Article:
When Francis Crick discovered DNA at Cambridge University in 1953 it heralded a giant step forward in our understanding of the genes that trigger major diseases, and led to the creation and manufacturing of drugs to treat these devastating diseases.
For the first time we were able to plot and understand the makeup of major diseases, and design drugs to treat them rather than merely treat the symptoms.
Cyber security, and in particular end-point security, has been stuck in the pre-DNA era. A computer becomes infected and a signature is sent to the rest of us to try and protect us.
Yet even tiny mutations to malware result in a 'zero day' attack to which we are all unprotected.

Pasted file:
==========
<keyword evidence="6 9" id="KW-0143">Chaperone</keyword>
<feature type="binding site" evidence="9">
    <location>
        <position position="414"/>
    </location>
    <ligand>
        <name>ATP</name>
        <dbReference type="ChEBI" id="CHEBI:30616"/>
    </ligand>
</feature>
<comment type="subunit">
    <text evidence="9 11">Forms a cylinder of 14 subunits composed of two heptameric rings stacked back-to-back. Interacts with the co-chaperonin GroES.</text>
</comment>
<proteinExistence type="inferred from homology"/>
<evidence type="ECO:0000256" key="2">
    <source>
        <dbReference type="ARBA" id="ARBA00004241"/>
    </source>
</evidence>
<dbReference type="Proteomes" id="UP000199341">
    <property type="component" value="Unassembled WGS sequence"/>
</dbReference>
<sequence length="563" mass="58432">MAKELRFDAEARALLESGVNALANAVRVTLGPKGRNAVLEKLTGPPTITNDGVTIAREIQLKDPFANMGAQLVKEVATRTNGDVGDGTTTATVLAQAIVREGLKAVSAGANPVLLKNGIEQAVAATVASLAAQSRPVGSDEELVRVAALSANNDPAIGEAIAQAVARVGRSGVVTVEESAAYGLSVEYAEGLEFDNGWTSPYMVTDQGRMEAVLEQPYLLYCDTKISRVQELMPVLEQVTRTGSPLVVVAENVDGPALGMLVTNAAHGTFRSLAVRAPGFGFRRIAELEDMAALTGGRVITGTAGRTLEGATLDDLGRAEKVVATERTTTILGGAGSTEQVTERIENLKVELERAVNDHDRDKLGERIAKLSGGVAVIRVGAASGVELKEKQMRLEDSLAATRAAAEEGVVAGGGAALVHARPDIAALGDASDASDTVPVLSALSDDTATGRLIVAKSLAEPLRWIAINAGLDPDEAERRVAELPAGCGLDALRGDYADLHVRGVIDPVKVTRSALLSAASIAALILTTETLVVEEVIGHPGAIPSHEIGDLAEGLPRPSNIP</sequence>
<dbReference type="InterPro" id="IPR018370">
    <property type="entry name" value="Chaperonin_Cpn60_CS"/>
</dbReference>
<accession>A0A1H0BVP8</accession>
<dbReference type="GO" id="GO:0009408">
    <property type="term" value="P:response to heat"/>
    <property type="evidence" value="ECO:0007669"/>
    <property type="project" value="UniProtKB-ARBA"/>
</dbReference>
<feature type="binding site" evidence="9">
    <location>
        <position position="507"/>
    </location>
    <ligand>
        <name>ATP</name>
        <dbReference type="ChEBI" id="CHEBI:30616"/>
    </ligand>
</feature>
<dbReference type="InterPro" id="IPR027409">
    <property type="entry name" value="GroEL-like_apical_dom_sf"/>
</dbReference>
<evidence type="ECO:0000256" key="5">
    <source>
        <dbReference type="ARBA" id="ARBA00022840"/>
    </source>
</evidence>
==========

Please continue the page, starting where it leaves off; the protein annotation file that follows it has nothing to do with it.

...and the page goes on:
But the cyber security industry is slowly learning from Francis Crick, by mapping the DNA of malware and protecting us prior to execution.
The big problem with signature-based threat detection is that even tiny mutations in malware can fool it. Hackers can repackage the same code again and again with only a few small tweaks to change its signature. The process can even be automated. This makes hacking computers cheap, fast, and easy—much more so than defending them. Margaret Lospinuso, a researcher at Johns Hopkins University’s Applied Physics Laboratory (JHUAPL), was pondering this problem a few years ago when she had a brainstorm. A computer scientist with a lifelong interest in biology, she was aware that programs for matching DNA sequences often had to ignore small discrepancies like this, too. What if she could create a kind of DNA for malware—and then train a computer to read it?